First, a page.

3 February 2005 Edition
The Resurrection of Hungary
By Arthur Griffith
In the pantheon of republican thought, there is usually little space given over to consideration of Arthur Griffith. Contemporary republicans often seem more preoccupied, perhaps rightly, with the who, what and when of the last 40 years, rather than events at the beginning of the 20th Century.
Then there is the little issue of the giants that Griffith's peers of the time were and history has perhaps been more mindful of Connolly, Pearse, Collins, Markievicz and others. No re-examination is going to transform Griffith into the workers' champion that Connolly was. Nor was he a militant revolutionary, nor even a poet. The fog of time passed has diminished Griffith's actual historical contribution.
For example, there is an argument that Griffith in his writing and journalism was almost as prolific as Connolly or Pearse, yet there are no collected works standing as a testament to him.
There is, though, the recently reprinted Resurrection of Hungary and maybe if you want to read a book to kick off the Sinn Féin centenary year, this is it.
Before the yawn factor sets in as you ponder working your way through the intricacies of 19th century Hungarian politics, let me say that this book is much more than a dated analysis of Hungary's struggle for self-determination.
Only 90 plus of the 170 pages in this volume are about Hungary. You also get a discussion of Anglo-Irish politics in the 19th Century, but perhaps the most important and interesting gem is in the last 30 pages.
Here you find the original articulation by Griffith of Sinn Féin economic policies, along with a well written piece on "the Economic Oppression of Ireland".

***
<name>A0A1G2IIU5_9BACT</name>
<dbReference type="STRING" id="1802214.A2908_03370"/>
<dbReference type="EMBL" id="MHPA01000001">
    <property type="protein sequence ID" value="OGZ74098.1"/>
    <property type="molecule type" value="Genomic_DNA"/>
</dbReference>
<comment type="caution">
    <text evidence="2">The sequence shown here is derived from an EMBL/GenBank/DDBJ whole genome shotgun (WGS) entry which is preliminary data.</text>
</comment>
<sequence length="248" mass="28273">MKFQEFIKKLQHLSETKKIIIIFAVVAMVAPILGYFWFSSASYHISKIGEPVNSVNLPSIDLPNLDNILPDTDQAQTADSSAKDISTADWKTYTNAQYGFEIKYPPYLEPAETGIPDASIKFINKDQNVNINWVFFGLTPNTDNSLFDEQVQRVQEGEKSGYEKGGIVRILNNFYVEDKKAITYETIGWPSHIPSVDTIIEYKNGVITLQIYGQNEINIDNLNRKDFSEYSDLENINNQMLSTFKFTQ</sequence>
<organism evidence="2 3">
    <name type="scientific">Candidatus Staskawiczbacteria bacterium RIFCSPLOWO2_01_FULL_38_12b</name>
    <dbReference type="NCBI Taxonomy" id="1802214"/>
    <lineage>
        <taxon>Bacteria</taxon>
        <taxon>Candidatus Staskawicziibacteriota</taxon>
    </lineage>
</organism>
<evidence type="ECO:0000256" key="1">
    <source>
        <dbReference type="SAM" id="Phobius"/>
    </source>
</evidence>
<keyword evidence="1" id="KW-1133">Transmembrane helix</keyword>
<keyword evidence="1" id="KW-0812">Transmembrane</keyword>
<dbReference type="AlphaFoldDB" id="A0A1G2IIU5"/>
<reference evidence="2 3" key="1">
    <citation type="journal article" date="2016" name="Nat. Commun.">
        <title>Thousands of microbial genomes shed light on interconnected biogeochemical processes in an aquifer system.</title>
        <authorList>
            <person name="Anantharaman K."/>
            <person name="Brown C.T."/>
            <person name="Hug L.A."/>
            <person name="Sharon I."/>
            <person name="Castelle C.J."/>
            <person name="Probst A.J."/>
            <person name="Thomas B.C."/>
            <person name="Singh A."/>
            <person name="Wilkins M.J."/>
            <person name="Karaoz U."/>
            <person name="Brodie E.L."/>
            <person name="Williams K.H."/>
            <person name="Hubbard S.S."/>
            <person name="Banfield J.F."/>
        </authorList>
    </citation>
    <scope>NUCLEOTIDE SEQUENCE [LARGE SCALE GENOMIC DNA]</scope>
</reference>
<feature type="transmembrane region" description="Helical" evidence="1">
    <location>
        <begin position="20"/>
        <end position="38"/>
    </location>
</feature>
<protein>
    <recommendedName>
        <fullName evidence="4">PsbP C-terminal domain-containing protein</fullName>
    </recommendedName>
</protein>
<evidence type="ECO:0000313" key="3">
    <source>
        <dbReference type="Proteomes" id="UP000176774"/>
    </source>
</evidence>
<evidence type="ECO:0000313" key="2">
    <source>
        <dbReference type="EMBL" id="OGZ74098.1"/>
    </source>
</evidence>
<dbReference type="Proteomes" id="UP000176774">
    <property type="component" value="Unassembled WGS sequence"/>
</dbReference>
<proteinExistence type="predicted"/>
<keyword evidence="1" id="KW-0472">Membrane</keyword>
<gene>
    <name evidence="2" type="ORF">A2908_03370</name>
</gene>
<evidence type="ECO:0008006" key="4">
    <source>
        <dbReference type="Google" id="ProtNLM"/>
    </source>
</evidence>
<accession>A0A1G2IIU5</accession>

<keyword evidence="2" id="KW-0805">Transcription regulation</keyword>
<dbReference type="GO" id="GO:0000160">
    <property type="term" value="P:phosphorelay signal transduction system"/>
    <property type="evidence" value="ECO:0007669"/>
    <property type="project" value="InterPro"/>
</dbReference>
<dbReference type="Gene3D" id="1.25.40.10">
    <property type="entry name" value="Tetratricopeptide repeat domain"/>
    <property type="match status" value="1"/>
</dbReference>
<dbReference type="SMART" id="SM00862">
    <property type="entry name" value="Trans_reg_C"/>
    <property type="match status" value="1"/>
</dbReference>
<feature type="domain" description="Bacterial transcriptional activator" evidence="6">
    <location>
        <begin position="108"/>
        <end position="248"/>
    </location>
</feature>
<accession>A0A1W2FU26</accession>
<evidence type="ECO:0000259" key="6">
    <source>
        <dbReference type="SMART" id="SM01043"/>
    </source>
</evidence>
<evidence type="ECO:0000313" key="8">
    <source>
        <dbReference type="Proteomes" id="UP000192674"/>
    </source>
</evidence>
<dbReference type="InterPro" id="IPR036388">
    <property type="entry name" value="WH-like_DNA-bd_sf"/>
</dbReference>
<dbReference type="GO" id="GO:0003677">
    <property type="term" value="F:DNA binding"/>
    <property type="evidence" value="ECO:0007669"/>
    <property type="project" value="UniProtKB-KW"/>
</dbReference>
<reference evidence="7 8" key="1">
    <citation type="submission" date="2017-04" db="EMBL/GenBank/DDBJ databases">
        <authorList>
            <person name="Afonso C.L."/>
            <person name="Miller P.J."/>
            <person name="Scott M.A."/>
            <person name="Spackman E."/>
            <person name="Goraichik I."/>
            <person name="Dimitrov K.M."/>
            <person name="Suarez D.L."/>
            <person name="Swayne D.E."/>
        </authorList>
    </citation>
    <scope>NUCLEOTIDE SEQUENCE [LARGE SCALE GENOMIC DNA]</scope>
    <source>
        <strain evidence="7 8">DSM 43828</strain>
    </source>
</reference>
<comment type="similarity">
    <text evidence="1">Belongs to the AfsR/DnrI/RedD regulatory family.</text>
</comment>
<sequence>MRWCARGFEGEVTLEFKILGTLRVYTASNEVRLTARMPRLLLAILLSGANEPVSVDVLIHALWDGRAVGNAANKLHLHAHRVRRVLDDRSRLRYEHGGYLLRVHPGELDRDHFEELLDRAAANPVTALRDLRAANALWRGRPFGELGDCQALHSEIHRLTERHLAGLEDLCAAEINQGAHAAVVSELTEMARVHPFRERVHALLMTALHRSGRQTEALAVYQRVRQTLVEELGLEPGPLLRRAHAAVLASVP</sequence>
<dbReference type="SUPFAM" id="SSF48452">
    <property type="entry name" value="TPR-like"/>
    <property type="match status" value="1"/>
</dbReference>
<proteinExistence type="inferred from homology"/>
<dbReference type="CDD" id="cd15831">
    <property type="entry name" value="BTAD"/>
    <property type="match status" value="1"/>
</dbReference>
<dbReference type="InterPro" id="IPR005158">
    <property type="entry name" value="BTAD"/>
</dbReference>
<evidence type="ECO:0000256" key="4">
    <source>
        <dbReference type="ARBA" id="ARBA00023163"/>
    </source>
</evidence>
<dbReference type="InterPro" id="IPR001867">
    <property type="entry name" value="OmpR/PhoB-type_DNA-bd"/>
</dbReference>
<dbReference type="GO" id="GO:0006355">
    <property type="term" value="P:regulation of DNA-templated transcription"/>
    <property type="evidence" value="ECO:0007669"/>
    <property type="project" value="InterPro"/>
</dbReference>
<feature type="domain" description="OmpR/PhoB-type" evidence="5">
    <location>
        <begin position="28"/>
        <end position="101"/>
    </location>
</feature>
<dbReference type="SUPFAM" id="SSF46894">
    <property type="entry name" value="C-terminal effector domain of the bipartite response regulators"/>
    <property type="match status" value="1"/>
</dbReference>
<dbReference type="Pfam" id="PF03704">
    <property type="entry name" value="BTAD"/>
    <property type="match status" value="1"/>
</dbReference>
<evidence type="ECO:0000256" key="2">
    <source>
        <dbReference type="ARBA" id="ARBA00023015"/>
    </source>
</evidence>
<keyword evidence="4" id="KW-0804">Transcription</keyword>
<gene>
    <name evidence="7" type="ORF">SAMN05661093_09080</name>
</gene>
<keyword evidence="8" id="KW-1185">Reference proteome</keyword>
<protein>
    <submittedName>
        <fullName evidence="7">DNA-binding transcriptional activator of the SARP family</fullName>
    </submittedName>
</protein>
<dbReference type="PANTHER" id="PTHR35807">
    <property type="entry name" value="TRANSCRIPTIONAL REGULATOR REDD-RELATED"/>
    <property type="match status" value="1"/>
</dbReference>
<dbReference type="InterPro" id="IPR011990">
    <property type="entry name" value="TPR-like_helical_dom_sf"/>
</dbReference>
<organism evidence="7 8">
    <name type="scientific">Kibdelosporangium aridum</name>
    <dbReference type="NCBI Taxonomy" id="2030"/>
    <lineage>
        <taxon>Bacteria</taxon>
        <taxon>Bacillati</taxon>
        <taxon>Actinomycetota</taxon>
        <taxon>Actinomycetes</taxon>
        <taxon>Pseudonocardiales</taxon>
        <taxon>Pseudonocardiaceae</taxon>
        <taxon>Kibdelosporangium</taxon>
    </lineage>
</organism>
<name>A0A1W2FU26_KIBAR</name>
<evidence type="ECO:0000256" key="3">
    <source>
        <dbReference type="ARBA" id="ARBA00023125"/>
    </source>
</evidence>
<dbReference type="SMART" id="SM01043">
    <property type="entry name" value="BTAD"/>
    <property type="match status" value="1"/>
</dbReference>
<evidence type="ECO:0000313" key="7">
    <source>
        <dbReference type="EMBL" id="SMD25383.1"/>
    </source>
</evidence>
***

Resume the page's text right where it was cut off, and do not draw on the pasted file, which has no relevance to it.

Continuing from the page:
Three things stand out throughout the work and make it very readable a century after the first copies rolled into print. The first is that Griffith was a great writer and his journalism skills stand out in this work. It is concise, moving effortlessly from point to point, no needless elaboration in this analysis.
This aspect means that you can be sucked with little resistance into the intrigue of the Diet of 1825, when Stephen Szechewnyi, a Hungarian noble, took the revolutionary step of addressing the assembly in Hungarian rather than the more acceptable German.
It reminded me of a similar scenario in recent years, where Sinn Féin TD Aengus Ó Snodaigh provoked the wrath an ageing ex-Fianna Fáil Minister who declared that the bold Aengus has insulted our European brethren by addressing the Forum on Europe in the peasant Gaelic.
This brings us neatly to the second remarkable aspect of this text and an enhancement of its readability today. If you substitute the words Europe and European where appropriate in the text for Austria and Austrian, it makes for an interesting read. For form's sake, you should also translate quaint historical terms like emperor for EU Commission president and names like Ferdinand to Prodi and Francis Josef for the current 'president' Barrosa.
It is by no means a perfect match for the relationship between modern Ireland and the EU but there are some frightening parallels, particularly for those in Ireland today who see our own parliament as redundant and a millstone compared to the seductive sirens luring us towards a European superstate.
Finally, there are the sections where Griffith unwraps his economic vision. He rails against the inefficiencies and exploitation created by British rule in Ireland. Like Pearse in the Murder Machine, he attacks the British created education system. He writes, "education in Ireland encumbers the intellect, chills the fancy, debases the soul and enervates the body".
Griffith then turns his attention to the economy and history has labelled him here as merely a protectionist. There is, though, much more depth to his analysis. More interesting was that he wanted local government empowered with the resources to stimulate and promote economic activity.
Perhaps those seeking to privatise Aer Lingus and Aer Rianta should spend some time reading the section on why Griffith's Ireland needed then to have its own commercial shipping fleet. The piece on the proper role of the banking system makes interesting reading, given the dubious record of our modern banking system on so many fronts.
The collective cabinet should be forced to read the paragraphs on "A Proper Transit System". There's an idea whose time has come.
BY ROBBIE MacGABHANN